Focus on: Stop/Run

It never fails to amaze me how many people are creating beautiful, challenging and eye-opening music in Ireland. And in turn, it never fails to amaze me how many people get up off their arses and put on unusual gigs, or unique events, simply with the aim of bringing new sounds to people and exploring the realms of music and performance.

There’s a real feeling in the air these days when it comes to Irish music events that if you can imagine it, it is possible. And this is being exploited in a wonderful way by those who call Ireland’s expansive music scene home. It’s a joy to witness.

Ed Devane is a man who likes to experiment when it comes to music, and musical instruments, so it is fitting that he is at the helm of the Stop/Run events.  I asked him to write a piece for Sweet Oblivion about the series, as I knew he would be able to capture the spirit of the event/s just as intended.

Stop/Run by Ed Devane

Stop/Run is a project that consists of two big ideas, and multiple smaller ideas that tie these two together. The first idea is the instrument ensemble: 9 instruments that can roughly be split into two categories, string and percussion. They can be described loosely as electroacoustic, sculptural, and mechanical.

The percussive instruments are chromatically tuned across two octaves, and two of the stringed instruments are capable of infinite drones. Some can be controlled remotely by computer (via Arduino) or electronics, while others need tactile, human interaction.

I originally started building instruments out of necessity: the use of modified guitars in my music (as Ed Devane and Withering Zithering) eventually led me to design and build custom zithers more suited to my playing style. In making these, I rediscovered my childhood love of making things with my hands, something I had neglected from long years of making intangible electronic music.

I designed and built Stop/Run late last year following an invitation from Severed Head gallery to curate a sound art event. I had some experience of event organisation through Second Square to None, and a couple of the projects I initiated for that helped me develop the collaborative aspect of Stop/Run. The Ten Second Rule and SSTN Noise Series helped me make a lot of new contacts, and got me thinking about macro-scale composition and patterns in creative approach.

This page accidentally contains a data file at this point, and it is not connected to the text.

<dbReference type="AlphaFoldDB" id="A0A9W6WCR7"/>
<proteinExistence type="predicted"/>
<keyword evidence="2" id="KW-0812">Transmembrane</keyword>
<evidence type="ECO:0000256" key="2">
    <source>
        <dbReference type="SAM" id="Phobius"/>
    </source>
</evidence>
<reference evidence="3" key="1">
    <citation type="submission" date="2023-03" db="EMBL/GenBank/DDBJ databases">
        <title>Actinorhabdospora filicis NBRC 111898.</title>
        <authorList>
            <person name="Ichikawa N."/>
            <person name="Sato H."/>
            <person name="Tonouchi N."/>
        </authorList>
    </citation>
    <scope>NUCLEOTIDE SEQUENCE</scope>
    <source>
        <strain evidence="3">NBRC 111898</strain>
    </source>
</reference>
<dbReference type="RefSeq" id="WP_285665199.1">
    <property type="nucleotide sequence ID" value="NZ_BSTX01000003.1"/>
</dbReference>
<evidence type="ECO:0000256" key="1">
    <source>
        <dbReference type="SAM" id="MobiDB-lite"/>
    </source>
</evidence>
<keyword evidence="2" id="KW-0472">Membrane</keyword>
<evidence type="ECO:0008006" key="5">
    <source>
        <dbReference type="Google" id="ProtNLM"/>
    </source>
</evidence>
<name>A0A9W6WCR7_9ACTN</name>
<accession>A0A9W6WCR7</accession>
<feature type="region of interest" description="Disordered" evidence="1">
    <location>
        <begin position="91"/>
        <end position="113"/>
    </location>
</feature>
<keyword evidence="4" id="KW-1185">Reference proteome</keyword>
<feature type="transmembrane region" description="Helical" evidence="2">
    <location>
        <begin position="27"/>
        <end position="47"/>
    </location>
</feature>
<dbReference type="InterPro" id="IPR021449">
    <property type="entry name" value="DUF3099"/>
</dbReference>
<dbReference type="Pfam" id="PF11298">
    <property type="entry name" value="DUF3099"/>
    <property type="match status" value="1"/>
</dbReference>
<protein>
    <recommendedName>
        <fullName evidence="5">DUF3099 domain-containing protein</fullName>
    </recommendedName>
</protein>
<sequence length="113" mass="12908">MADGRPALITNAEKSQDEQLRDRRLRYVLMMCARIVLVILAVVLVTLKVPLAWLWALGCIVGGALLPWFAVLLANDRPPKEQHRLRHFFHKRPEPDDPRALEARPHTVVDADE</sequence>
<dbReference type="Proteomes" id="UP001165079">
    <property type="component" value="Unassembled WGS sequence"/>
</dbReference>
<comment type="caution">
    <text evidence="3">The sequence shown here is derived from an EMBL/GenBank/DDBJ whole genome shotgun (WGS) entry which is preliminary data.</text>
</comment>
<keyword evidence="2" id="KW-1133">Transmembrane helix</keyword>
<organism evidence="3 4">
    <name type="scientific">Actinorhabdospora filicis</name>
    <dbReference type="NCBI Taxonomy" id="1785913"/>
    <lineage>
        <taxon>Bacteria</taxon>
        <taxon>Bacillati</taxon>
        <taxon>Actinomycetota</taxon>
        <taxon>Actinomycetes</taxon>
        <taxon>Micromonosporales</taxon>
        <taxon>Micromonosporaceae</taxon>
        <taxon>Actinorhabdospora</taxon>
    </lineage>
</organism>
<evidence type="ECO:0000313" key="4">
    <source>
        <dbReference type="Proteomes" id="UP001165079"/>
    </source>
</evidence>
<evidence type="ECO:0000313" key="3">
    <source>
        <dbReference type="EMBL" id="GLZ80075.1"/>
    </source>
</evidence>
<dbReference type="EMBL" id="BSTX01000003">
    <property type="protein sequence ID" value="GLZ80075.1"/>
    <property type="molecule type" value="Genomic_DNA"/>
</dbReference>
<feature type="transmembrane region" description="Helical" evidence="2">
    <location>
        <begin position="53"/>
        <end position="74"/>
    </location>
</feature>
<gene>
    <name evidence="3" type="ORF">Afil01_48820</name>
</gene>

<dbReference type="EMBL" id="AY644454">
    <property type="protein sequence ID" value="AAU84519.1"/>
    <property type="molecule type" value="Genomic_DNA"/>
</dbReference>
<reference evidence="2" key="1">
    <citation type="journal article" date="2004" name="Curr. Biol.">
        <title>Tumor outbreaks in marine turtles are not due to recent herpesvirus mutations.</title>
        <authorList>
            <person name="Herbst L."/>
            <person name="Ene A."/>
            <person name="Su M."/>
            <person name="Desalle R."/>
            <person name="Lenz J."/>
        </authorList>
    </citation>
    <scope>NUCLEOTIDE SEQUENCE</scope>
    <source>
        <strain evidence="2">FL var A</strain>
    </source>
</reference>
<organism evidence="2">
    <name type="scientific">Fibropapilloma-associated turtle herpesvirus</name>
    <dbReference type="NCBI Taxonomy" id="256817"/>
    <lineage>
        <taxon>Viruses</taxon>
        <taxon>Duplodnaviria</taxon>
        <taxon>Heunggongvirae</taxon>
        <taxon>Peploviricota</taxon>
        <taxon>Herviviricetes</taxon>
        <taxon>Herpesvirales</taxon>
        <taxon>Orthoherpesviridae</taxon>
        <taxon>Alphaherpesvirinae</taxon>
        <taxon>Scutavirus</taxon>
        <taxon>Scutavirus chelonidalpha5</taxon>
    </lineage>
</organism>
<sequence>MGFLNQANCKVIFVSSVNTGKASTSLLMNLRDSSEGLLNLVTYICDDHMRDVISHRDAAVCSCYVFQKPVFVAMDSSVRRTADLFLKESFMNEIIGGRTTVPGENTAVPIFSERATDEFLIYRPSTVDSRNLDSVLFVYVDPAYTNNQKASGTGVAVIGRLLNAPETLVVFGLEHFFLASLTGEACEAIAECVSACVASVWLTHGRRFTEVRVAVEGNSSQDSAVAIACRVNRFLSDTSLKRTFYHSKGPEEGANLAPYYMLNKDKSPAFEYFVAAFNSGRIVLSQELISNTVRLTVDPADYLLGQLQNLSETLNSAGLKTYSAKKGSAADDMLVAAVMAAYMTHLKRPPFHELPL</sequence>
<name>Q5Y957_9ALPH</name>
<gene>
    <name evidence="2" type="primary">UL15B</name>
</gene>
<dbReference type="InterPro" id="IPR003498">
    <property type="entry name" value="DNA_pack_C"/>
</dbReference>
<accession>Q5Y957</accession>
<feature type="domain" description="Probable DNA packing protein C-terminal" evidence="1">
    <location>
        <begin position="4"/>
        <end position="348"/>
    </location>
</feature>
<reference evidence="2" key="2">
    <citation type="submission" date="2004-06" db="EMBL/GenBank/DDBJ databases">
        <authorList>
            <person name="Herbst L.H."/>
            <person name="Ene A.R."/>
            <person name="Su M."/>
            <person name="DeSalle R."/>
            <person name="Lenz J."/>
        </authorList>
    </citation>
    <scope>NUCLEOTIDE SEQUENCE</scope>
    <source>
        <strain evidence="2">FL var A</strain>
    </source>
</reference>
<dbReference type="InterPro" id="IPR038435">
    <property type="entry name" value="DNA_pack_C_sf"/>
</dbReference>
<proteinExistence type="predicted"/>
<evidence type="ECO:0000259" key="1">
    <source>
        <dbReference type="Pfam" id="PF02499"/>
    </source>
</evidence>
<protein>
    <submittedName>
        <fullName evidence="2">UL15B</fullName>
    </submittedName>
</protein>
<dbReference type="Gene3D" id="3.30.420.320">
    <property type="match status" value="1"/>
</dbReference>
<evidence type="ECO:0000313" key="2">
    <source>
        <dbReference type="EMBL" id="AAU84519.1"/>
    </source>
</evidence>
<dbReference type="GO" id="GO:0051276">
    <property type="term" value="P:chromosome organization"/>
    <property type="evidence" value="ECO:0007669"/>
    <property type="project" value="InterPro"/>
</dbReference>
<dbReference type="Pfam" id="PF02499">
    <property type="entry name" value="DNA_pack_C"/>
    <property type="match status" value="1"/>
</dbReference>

This is where the second major idea of Stop/Run comes in: rather than make these instruments and play a concert with them myself, I thought it would be far more interesting to invite other musicians and composers to use them whatever way they wanted. At the first gig in Dublin, in December 2010, the 7 artists involved each took a highly individual approach to the problem of writing for instruments.

Graphic notation, sampling, the addition of external sounds, electronic noise and free improvisation all got a look in. Now that the project is set to continue, this idea is expanding to become a cross-sectional snapshot of Irish music styles, as interpreted through the Stop/Run instruments.

In June this year I was fortunate to receive Arts Council funding to extend the project to other parts of the country, with a new cast of artists in the following places: Galway, Cork, and Belfast. Stop/Run:Galway will feature a very different set of musicians to the first Dublin show.

For the concert itself I’m excited to hear the combination of Irish Traditional music, metal-influenced rhythms, sequenced mechanical percussion and experimental poptones from Triúr, Bitwise+Madek, Tony Higgins and DeclanQKelly. Two of the acts on the bill, Jimmy Penguin and Ventolyn&Becotyde, will use the week of rehearsals prior to the gig to make recordings which will form the basis of EP’s. I will also be performing a piece at the concert, which will take place on Friday 26 August, from 8-10pm, at 33 Dominick St Galway.

Stop/Run is all about challenging people’s creativity. The only rule I impose is that my instruments are used in some way (and not destructively!). The instruments themselves are the rules – their limitations as well as their capabilities dictate to some extent what the musicians can do. What I want to see as the project grows are a wide range of creative approaches, new techniques, collaborations between artists who may not otherwise work together, and new audiences coming to experimental music gigs. Everything will be recorded and archived on

In October I’m going to be artist in residence at the Guesthouse in Cork; during this time I hope to work with a wide range of acts, and have weekly concerts. I also plan to take advantage of having the instruments set up for a whole month to record a piece for the Withering Zithering album I’ll be making this autumn for Forwind Records in the UK.

I’m looking forward to working with a wide range of artists, many of whom as yet I have never met, and hearing what they do.

I’d like to develop this project in a variety of ways, through educational workshops, audio-visual embellishment and inter-disciplinary collaboration with dancers, hackers, film makers and The Audience!

Thank you, Ed


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